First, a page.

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Siccar Point

Siccar Point


Siccar Point, just a few miles north of Coldingham Village.

The geology of the Coldingham region has given rise to dramatic cliffs and fascinating rock formations that have played their role in the history of geology.

In the Silurian era, sediments on the floor of an ancient ocean created the greywracke beds still easily seen along the coastline, some showing the ripple marks of vanished tides.

As the ocean vanished, tectonic activity raised and folded these beds to create the cliffs and rock formations that can be seen today.

In the Devonian age, volcanic vents and outflows poured a layer of molten lava over the earlier sediments culminating in the magnificence of St Abbs Head with its red and purple, igneous rocks.

Later, prehistoric rivers deposited the layer that came to be known as Old Red Sandstone at the foot of the Lammermuirs. This last layer resting, as was said, UNCONFORMABLY, on the previous rocks confirmed the suspicions already forming in the astute mind of James Hutton who farmed at Slighhouses near Auchencrow, that the rocks had a tale to tell.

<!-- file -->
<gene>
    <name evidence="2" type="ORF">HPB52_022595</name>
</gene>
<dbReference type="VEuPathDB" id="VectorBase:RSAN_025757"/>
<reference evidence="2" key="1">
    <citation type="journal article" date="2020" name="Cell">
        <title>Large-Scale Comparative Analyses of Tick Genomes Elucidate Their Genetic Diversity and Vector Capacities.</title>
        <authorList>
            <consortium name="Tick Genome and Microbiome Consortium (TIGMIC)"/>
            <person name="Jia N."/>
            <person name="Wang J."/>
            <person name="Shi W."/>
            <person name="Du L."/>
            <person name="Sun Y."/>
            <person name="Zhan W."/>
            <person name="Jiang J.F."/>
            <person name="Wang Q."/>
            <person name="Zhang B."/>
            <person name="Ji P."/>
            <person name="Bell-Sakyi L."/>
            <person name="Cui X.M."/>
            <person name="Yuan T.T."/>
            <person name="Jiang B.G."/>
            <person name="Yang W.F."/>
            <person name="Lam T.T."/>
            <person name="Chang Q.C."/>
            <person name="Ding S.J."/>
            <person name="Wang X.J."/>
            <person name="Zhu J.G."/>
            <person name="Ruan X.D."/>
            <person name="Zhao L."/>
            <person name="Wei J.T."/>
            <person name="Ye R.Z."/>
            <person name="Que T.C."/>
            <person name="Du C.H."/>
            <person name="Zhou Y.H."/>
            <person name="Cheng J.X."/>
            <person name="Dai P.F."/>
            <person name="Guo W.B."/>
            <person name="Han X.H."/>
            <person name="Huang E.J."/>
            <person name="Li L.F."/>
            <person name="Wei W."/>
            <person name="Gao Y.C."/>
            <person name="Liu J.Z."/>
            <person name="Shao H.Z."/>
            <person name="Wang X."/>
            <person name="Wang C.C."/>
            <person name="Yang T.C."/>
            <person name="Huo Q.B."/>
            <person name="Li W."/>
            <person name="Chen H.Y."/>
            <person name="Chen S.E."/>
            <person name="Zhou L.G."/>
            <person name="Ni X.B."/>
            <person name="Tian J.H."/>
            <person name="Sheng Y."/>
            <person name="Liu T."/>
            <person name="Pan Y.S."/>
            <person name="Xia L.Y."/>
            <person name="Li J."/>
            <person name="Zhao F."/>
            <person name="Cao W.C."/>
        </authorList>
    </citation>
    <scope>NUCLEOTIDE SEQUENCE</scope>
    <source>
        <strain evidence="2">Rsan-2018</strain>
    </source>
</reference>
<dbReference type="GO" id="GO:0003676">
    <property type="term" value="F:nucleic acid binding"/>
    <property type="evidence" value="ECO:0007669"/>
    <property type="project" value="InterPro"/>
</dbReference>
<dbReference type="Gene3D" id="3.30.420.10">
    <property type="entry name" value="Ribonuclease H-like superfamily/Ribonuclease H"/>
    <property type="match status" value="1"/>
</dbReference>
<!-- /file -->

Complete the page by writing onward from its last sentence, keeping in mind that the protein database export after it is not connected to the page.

James Hutton (1726-97) was an agricultural pioneer, philosopher, chemist, businessman and one of the heroes of the Scottish Enlightenment.

He had been aware of such unconformity in the rocks before at Arran and Jedburgh but it was the impressive display of sedimentary and tectonic processes so clearly demonstrated at Siccar Point on the coast between Coldingham and Cockburnspath, that convinced him and prompted him to write his The Theory of the Earth (Buy book on Amazon )  in which he expounded that the land on which we stand is not as it has always been and that the continents and the entire surface of the Earth is constantly being eroded, created and reshaped over an almost indefinite length of time. In doing so, he challenged the religious and scientific beliefs of his day and founded the modern science of geology.

Hutton’s Unconformity at Siccar Point is still a place of international pilgrimage for anyone with an interest in geology.






Siccar Point, four miles north of Coldingham